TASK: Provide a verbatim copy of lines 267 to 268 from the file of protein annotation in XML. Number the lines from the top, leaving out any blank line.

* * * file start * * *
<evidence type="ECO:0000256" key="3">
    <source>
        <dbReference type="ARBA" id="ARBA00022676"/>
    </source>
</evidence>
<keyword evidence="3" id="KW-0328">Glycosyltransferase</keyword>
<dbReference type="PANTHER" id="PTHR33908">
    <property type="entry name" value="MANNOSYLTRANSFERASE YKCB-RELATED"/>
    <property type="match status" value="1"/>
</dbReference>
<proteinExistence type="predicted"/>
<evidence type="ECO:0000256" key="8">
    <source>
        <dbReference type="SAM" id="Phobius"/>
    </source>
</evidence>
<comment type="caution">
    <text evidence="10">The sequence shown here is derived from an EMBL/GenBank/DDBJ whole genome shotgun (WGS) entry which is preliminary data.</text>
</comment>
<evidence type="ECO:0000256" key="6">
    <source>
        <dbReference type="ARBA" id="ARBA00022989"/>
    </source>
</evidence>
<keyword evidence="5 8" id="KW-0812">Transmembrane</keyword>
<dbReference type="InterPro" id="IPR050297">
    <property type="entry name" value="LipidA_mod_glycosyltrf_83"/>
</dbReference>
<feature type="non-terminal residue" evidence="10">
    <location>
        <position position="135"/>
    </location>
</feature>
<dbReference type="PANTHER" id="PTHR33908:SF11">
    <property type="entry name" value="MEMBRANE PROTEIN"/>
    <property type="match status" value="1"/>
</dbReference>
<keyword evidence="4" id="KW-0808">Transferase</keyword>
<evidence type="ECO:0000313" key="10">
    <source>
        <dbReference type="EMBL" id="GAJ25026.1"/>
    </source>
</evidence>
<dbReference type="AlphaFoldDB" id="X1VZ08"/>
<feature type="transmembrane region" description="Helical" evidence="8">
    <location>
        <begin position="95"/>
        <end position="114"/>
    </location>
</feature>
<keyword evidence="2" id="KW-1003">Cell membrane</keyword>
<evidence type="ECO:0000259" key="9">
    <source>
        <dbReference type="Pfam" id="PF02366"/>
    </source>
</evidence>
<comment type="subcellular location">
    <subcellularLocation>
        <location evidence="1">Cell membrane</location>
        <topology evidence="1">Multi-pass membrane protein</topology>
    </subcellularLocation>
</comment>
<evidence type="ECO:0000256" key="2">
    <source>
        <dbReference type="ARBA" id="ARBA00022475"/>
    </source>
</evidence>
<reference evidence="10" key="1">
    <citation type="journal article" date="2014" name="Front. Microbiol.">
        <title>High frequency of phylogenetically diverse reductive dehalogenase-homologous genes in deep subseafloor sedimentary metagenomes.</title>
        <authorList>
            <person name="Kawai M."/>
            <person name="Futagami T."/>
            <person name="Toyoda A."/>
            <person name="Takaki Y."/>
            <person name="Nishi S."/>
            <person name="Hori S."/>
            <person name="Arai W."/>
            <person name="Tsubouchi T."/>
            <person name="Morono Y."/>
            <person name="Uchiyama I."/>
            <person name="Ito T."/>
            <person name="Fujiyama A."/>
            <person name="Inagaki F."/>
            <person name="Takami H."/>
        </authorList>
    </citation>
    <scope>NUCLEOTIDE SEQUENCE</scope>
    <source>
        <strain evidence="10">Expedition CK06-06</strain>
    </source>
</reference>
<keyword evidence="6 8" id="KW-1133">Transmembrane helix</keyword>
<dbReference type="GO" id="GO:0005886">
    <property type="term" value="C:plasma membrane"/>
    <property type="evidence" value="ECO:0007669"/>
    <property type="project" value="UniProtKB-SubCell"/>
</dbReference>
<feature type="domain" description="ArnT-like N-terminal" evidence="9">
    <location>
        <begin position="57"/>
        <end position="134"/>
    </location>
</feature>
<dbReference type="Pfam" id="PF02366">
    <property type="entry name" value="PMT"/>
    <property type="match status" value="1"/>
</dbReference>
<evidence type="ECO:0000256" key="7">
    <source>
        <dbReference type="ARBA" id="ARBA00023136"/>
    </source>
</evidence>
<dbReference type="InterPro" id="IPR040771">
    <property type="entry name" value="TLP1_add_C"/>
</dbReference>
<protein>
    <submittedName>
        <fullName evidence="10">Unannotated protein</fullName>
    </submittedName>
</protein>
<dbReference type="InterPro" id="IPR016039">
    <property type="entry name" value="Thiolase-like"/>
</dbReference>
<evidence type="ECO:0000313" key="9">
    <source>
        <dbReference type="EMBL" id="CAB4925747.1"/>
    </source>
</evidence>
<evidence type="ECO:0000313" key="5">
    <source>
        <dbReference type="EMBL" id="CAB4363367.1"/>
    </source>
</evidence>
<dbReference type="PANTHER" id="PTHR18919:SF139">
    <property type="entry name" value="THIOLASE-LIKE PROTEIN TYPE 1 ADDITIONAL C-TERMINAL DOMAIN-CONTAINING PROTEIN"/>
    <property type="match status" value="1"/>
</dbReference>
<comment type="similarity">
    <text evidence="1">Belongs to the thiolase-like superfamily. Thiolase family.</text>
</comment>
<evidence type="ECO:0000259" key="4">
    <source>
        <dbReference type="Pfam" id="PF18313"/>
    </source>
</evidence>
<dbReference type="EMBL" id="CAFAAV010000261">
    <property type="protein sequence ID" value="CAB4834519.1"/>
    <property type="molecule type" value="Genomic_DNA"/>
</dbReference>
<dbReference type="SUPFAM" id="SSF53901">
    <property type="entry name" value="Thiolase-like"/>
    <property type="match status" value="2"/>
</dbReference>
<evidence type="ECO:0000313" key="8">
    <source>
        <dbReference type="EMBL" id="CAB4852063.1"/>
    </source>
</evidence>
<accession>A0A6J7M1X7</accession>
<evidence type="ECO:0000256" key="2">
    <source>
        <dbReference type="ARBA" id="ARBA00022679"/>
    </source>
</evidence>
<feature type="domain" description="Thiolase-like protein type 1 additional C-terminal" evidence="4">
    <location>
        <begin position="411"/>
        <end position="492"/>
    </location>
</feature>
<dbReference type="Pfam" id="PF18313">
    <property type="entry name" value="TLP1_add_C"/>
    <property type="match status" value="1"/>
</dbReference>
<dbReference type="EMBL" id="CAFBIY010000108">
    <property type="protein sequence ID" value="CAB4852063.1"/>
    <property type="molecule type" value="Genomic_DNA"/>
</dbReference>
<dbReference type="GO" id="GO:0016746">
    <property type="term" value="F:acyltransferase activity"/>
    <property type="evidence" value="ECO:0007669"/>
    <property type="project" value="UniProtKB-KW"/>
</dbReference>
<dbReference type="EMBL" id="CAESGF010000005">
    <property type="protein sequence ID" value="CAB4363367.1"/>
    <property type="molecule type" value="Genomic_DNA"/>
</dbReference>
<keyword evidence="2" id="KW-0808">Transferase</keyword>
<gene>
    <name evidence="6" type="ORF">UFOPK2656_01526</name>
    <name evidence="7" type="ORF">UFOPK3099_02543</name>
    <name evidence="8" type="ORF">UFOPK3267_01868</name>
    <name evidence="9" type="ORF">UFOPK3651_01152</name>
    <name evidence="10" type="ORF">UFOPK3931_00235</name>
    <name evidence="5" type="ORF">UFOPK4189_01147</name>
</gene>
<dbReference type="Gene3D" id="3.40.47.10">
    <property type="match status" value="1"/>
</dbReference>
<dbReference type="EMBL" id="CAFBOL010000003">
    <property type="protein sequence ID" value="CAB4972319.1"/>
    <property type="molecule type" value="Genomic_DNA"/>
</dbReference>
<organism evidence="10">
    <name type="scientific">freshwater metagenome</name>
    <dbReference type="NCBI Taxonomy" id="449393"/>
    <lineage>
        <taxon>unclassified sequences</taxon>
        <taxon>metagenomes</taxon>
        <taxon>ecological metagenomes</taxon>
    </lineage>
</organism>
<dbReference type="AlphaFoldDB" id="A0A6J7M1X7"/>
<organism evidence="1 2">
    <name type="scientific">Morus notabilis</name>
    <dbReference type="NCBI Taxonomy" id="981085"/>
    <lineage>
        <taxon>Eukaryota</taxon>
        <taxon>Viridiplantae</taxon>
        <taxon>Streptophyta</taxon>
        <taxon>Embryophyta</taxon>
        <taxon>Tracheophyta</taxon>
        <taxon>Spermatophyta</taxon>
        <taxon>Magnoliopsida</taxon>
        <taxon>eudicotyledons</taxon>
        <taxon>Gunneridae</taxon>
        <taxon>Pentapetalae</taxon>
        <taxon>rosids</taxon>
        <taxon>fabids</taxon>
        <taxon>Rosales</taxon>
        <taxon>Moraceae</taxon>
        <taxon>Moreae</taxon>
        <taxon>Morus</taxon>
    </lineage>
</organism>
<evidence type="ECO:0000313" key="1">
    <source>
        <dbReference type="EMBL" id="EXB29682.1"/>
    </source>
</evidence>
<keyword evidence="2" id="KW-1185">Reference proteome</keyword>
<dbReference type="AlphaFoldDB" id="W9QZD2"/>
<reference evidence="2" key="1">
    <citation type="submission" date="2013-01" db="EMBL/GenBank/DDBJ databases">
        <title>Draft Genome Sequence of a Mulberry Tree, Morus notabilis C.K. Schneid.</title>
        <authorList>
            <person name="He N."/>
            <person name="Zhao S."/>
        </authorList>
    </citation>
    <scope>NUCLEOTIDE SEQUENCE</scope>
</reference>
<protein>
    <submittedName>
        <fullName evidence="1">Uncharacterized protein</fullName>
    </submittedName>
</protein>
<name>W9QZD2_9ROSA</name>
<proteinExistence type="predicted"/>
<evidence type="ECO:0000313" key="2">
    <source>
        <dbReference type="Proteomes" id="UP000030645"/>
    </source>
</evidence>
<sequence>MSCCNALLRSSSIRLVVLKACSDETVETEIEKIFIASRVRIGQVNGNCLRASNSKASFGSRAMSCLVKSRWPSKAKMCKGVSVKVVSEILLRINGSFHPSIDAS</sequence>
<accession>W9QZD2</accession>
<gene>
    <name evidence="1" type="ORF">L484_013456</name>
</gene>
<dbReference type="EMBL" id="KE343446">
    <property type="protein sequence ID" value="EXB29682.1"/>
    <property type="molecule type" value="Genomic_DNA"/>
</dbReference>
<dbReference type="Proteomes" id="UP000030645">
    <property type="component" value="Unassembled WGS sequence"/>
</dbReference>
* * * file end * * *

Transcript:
<accession>W9QZD2</accession>
<gene>